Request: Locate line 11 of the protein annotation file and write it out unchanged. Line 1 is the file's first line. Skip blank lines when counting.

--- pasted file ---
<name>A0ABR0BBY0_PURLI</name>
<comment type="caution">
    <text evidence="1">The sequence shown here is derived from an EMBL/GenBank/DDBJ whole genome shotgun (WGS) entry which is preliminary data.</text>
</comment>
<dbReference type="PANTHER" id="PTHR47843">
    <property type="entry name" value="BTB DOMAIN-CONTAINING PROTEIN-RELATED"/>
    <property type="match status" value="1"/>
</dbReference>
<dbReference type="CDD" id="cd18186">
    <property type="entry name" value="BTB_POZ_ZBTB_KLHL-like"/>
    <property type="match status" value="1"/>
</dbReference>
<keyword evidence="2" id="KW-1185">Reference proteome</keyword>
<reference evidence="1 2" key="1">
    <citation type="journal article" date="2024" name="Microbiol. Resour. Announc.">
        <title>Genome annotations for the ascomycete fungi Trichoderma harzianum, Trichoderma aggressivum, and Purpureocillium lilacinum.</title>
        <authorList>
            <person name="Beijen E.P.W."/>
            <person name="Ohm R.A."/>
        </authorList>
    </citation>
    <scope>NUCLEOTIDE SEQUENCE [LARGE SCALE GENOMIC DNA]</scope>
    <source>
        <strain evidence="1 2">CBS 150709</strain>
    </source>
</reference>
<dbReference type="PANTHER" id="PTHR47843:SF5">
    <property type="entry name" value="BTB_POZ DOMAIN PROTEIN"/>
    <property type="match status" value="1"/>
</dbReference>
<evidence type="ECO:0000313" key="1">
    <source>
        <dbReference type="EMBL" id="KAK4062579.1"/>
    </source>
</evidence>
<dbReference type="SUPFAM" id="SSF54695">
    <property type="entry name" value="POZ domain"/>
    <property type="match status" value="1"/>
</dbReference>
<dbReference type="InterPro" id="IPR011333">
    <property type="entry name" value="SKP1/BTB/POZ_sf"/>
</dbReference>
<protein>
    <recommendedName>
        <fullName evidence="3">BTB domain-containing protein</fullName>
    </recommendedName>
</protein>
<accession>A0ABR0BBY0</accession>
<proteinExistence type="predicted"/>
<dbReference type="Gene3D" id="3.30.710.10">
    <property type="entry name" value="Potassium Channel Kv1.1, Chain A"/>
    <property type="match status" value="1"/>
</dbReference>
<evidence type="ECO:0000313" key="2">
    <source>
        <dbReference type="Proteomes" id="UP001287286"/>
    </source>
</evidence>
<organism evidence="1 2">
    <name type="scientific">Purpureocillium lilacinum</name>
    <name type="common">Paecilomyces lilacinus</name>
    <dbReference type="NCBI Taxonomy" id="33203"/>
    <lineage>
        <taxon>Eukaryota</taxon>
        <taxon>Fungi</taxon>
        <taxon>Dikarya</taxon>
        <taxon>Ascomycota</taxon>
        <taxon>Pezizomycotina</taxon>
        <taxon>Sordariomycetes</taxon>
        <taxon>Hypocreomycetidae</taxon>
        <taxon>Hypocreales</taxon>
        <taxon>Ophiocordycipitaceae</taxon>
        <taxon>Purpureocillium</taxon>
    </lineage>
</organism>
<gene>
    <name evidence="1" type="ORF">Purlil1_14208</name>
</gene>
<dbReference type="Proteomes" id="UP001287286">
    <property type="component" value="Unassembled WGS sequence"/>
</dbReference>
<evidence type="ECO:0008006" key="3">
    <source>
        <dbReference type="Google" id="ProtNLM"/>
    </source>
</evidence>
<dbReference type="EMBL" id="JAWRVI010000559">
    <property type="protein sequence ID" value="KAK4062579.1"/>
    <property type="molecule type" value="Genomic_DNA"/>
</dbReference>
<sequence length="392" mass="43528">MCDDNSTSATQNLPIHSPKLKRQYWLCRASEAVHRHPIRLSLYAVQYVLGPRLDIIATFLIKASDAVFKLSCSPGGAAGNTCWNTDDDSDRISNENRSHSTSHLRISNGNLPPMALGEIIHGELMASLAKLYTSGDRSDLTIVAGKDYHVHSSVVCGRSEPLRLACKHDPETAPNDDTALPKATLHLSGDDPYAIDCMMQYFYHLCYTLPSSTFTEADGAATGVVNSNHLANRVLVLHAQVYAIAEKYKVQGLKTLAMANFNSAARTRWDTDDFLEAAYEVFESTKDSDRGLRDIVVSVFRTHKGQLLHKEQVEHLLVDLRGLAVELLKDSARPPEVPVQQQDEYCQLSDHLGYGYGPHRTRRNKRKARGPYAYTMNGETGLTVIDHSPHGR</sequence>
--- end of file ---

    <property type="match status" value="1"/>